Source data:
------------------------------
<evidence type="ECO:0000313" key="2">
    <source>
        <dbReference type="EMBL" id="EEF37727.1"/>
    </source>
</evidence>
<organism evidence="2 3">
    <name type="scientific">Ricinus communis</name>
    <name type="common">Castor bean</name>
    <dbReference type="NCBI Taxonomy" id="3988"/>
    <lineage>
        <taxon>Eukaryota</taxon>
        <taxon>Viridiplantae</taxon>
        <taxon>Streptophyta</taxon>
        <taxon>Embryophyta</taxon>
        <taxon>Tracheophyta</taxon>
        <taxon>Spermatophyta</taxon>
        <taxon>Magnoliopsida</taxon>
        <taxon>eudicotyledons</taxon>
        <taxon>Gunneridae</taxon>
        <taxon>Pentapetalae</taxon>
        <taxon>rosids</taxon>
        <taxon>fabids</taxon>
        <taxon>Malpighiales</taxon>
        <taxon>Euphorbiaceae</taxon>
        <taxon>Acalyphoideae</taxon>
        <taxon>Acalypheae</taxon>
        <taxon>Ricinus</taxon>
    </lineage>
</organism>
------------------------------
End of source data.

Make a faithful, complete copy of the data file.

<evidence type="ECO:0000313" key="2">
    <source>
        <dbReference type="EMBL" id="EEF37727.1"/>
    </source>
</evidence>
<organism evidence="2 3">
    <name type="scientific">Ricinus communis</name>
    <name type="common">Castor bean</name>
    <dbReference type="NCBI Taxonomy" id="3988"/>
    <lineage>
        <taxon>Eukaryota</taxon>
        <taxon>Viridiplantae</taxon>
        <taxon>Streptophyta</taxon>
        <taxon>Embryophyta</taxon>
        <taxon>Tracheophyta</taxon>
        <taxon>Spermatophyta</taxon>
        <taxon>Magnoliopsida</taxon>
        <taxon>eudicotyledons</taxon>
        <taxon>Gunneridae</taxon>
        <taxon>Pentapetalae</taxon>
        <taxon>rosids</taxon>
        <taxon>fabids</taxon>
        <taxon>Malpighiales</taxon>
        <taxon>Euphorbiaceae</taxon>
        <taxon>Acalyphoideae</taxon>
        <taxon>Acalypheae</taxon>
        <taxon>Ricinus</taxon>
    </lineage>
</organism>